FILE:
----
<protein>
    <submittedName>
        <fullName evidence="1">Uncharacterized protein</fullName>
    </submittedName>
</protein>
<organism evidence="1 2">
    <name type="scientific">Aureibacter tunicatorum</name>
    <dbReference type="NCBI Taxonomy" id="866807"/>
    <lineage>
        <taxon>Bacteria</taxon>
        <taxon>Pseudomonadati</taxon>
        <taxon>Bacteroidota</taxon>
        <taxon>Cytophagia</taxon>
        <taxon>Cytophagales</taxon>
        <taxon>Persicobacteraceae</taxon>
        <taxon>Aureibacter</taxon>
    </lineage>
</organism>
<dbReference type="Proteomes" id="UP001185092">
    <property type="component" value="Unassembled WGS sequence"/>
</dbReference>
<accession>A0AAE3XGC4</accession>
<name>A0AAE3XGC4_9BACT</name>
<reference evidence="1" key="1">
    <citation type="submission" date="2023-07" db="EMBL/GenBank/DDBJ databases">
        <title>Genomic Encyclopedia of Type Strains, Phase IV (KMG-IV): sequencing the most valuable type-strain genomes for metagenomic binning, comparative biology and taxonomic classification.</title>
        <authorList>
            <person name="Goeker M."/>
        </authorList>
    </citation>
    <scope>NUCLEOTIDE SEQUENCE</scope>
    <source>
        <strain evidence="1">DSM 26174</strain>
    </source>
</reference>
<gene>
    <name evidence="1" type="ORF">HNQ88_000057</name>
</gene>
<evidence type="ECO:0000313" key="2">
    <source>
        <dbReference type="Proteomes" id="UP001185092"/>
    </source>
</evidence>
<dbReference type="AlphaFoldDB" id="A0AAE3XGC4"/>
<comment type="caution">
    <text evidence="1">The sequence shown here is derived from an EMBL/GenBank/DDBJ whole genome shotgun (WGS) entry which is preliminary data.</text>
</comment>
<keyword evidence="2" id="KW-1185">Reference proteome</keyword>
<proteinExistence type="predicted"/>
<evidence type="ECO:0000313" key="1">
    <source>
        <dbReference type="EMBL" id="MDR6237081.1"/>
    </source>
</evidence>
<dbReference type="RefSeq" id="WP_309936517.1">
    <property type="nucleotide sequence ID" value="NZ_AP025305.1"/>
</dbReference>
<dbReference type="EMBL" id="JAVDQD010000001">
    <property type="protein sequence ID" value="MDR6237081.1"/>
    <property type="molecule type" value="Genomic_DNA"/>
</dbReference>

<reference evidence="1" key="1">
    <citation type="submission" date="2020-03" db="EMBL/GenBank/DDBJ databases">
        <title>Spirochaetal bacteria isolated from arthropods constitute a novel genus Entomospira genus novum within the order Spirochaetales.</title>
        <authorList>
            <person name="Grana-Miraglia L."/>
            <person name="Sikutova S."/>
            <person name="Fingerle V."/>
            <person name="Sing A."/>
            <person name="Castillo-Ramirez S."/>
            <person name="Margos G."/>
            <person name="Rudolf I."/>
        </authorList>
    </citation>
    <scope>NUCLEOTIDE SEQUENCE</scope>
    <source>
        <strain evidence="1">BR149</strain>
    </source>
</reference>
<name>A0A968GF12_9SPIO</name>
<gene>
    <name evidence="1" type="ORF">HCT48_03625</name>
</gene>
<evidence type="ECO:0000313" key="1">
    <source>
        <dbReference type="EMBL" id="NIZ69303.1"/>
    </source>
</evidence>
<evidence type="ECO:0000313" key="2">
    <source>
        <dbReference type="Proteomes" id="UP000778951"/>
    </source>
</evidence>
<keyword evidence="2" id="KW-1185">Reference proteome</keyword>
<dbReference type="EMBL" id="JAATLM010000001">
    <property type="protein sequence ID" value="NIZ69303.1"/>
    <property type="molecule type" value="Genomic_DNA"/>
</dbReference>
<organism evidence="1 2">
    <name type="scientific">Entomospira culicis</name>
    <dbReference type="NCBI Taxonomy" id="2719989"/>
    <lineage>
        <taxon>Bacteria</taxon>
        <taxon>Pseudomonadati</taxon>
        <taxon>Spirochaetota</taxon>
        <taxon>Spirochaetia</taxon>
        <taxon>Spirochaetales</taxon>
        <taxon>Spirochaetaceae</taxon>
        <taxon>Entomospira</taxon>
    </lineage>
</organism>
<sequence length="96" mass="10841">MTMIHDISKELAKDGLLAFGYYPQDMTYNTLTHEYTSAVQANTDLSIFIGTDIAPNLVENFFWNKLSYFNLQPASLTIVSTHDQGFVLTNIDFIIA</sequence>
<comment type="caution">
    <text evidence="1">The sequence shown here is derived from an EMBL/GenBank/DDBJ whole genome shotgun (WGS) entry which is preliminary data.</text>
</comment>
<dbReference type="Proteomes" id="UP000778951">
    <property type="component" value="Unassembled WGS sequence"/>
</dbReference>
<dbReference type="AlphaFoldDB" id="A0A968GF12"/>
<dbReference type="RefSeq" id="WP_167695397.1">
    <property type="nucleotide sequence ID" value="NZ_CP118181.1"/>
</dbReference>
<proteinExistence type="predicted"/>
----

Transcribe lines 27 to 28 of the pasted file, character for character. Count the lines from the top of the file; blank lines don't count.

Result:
        <authorList>
            <person name="Goeker M."/>